THEM TO STOP IT! (grin).
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I have worked with professional string/wind players many times. The thing
that has worked best for me is, when I first notice that the orchestra
players are not with me on my initial attack, I simply tell them kindly
that
I expect them to play right with my downbeat, not after the downbeat. The
few minutes spent at the beginning dealing with this is certainly worth it
in the long run. My worst experience was with an oboe player that I had
hired to play with my small vocal ensemble for a Tenebrae service on Good
Friday. No matter what I told her, I could not get her with us, and we
struggled through the entire work. Needless to say, I have not hired her
again since that time.
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I have not found that to be the case (yet!). One is aware, of course,
that
strings by their nature won't speak as definitely and quickly as a wind
instrument, unless an accent or strong attack is desired. I just
conducted
220 singers and players this past weekend, some of whom were 20 yards away

from me. It is a strange feeling, but one that can be gotten used to and
successfully realized.

I do find that early on in the initial orchestral rehearsal, I need to be
clear at what is acceptable to me. That may mean repeating an entrance
two
or three times with feedback each time to let the players know what my
"threshold" is. The second thing to look at is oneself. Is your ictus in

the wrist? The fingertips? The tip of the stick? The elbow? The
shoulder?

Unless one is confident it is at the point of the stick and not the wrist
or fingers, to say look at the stick will not yield much! One can either
watch oneself on video with a couple of respected colleagues, or in a
rehearsal watch the offending players' eyes. If they are looking at your
wrist - then that's where they perceive the ictus to be. Then if one is
sure the point of the stick is what they want to be looked at - ask for
just that. You'll know soon enough if you have two or three conflicting
icti!

Finally - ask yourself when they are behind - do you as a conductor get
bigger? Is there more or less flick to the beat? Which is more effective

to follow? Bigger definitely isn't always better!

The final caveat is the players may normally play under a conductor who
allows excessive lag. If they are good players (meaning somewhat
flexible), they will adjust to you - if they are shown the parameters.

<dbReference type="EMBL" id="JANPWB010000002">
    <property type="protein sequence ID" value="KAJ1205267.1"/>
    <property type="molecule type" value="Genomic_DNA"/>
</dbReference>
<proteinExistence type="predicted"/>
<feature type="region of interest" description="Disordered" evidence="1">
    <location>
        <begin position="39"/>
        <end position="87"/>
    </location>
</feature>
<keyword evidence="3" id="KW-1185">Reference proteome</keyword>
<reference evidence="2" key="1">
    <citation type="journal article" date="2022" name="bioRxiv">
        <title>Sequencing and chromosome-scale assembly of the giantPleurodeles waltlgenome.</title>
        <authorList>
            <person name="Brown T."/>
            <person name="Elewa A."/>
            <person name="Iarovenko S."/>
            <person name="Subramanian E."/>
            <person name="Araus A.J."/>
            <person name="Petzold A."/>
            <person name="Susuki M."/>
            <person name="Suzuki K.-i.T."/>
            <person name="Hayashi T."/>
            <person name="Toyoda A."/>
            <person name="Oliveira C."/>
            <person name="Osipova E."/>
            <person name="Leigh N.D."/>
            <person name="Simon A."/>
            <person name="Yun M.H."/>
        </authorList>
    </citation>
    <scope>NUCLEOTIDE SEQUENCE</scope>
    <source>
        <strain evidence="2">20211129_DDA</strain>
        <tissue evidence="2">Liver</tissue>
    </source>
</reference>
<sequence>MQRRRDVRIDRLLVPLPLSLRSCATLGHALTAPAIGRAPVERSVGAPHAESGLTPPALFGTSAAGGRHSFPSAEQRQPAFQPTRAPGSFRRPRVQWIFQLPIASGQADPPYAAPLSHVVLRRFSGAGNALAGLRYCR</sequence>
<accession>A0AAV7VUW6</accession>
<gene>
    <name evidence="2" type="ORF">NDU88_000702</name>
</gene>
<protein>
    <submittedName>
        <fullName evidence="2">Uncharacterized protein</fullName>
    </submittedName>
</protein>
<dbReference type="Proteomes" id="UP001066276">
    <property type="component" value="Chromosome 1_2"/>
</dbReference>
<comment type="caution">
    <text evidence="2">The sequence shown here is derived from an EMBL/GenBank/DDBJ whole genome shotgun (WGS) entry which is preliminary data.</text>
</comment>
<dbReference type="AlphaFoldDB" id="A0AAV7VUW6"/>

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I am an amateur violinist and choral singer, and recently had the
experience of
auditioning on violin for a conductor who was trying to show me how to
play behind his beat. He insists that the better the orchestra, the
more they play behind his beat. After some discussion, I began to
understand why this might be the case for an orchestra, but I cannot
fathom how he can conduct a choral work in this manner.
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on October 15, 2004 10:00pm
If an orchestra is playing behind your beat, it is usually their safety mechanism to ensure their own ensemble playing under an unclear and indecisive conductor. If a choir sings behind your beat as well,consider giving up!

on September 27, 2005 10:00pm
I've sung in many choirs, and played in orchestras, as well as conducted both, individually and together. I always suggest that the orchestra or choir play or sing with one another and I am simply there as a guide - I try not to be too insistent with the time, as time is invariably more solid if the ensemble takes ownership for it themselves. When trying to unify the two groups, there is an interesting compromise that must take place between orchestra and chorus. When the orchestra is playing a passage without choir, the time is in their hands; however, when the chorus enters, there is often a lag between where they are standing and where the front desks of the orchestra (and I) are positioned. It is then infinitely helpful to tell the front of the group simply to listen backwards, and play with the choir. Once it is understood that the choir bears the brunt of the responsibility for tempo, things most usually work very well!
on February 15, 2006 10:00pm
Each performer pretends to have a paper aiplane that travels at the speed sound. They each aim their airplane at a woman if the 17th row of the audience. All of the airplanes should hit her a the same time. It is obvious that the ones furthest away must throw first and the ones closest must throw the latest. Thus, if the orchestra, which is closer, plays later than the choir, which is usually furthest away, the sound will be together.

Another way of saying this is that those in the back play or sing by what they see, and those in the front by what they hear.

The mystery of the orchestra's ability to know just when to play is quite difficult to explain. I performed in the pit of Wagner's Ring under Zubin Meta who is no slouch, with Lyric Opera of Chicago, which is no amateur group, to be sure. I have never experienced the length of delay that they employ, not in Germany or Austria or elsewhere in the States, yet the ensemble was perfect.

There are things that happen in a good performance with a good condcutor that are inexplicable.


Tom Hunt now in Iowa
on August 19, 2008 10:00pm
This is for me a mystery, or a divine comedy. I can't explain it but it happens.

I have conducted small ensembles and I'm so sure the ensemble didn't play after the beat, except for occassions when I give a big downbeat or a final full chord. As a choral singer, we always sing on the beat. However, when I played in the orchestra (as a pianist) for works like Carmina Burana and El Amor Brujo, I noticed I was together with the orchestra in playing right after the beat. It's like the conductor is going a little lower than the imaginary downbeat line, especially during big downbeats or accents. Honestly in all these cases I mentioned, the lag between choir/soloist and orchestra was barely noticeable, even after recording playback.

hmmm...crazy world isn't it...